I really appreciate this perspective, thank you.

Can I build on this, since you're a Chief Executive Officer (CEO), when I've tried to spearhead – admittedly not super hard – I get met with things along the lines of "the client doesn't have the retainer budget for this" or "there are restrictions with the client that you aren't privy to."

What are your thoughts on that?

To me, it seems like spearheading is not really an option. I feel like I've tried, again not extremely hard, but I'm met with pushback or excuses or reasons why what I'm wanting and trying to do won't work (at least, "not right now").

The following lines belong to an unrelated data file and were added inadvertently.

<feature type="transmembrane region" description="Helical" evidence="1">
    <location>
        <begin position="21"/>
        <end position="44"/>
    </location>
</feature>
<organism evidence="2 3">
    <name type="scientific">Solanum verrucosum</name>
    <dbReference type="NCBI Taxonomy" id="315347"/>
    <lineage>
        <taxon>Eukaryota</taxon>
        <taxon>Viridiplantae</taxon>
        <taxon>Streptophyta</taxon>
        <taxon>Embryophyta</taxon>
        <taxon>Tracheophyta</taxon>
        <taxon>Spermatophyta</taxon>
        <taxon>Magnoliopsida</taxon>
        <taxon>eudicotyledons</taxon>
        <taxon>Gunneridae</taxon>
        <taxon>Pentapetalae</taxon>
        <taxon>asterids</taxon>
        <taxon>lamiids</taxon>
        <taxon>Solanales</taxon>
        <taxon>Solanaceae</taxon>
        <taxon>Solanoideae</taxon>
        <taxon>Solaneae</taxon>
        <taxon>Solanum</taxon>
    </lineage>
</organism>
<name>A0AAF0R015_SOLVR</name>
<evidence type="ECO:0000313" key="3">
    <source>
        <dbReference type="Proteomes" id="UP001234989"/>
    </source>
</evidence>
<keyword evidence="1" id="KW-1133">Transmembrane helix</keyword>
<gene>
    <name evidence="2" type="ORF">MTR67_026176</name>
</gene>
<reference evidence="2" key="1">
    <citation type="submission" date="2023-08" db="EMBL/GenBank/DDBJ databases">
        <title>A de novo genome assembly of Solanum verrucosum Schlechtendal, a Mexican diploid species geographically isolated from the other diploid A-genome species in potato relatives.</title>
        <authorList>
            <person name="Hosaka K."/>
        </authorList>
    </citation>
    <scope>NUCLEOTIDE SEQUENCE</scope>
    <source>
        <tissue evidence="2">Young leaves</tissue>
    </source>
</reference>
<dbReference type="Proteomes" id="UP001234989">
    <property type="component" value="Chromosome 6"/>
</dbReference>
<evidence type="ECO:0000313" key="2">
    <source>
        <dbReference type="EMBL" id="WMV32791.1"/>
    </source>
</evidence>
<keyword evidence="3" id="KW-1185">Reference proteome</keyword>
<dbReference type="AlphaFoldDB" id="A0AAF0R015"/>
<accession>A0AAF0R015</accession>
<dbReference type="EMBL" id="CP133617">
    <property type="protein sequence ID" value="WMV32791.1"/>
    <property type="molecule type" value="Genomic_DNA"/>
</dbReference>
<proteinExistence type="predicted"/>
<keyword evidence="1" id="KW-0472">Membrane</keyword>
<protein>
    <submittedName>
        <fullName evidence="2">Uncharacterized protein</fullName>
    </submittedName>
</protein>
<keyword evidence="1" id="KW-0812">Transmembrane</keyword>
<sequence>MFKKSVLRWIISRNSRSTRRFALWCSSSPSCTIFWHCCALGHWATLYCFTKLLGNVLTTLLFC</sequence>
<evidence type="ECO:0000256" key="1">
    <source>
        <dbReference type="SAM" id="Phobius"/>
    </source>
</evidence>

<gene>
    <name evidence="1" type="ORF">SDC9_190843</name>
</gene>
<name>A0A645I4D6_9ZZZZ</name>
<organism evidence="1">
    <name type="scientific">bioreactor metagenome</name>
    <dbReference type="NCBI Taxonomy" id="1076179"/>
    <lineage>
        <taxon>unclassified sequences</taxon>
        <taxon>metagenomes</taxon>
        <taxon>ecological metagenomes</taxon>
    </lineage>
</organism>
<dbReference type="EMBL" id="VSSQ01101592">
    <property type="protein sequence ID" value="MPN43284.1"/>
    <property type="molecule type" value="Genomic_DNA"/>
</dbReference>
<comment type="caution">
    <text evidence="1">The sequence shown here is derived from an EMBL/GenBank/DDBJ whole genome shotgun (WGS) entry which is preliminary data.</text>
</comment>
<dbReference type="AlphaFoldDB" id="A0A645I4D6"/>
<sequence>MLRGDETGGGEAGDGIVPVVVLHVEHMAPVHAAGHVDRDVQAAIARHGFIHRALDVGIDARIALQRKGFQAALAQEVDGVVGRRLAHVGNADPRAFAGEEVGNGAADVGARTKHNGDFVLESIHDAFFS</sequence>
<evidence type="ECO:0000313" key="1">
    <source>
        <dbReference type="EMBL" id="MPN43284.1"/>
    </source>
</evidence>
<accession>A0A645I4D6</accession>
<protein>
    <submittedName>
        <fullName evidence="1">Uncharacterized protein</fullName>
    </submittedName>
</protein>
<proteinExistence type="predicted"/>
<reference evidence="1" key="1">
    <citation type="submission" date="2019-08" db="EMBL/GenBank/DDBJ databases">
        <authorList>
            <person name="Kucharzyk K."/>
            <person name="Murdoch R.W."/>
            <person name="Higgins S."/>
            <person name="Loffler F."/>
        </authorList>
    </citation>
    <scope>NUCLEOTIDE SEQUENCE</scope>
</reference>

I think identifying opportunities is always good. But yes, any account manager will always pushback with "where will the budget come from". So I would zoom out of a particular client and think bigger first.

You'll need to get buy in before you can implement something new, and that conversation has to be about results.

Instead try: How are your clients current SEO packages scoped? What results are you getting? What are their short, medium, long term goals with Search Engine Optimization (SEO)? (They may not have articulated this but you can do some benchmark research to help them formulate goals for example) What opportunities are there to do more/better? What results could you see if you implemented these opportunities?

You'll need to get to a point where an account manager can say: We can get ___ more results for you if you invest ___ which would allow our team to ___.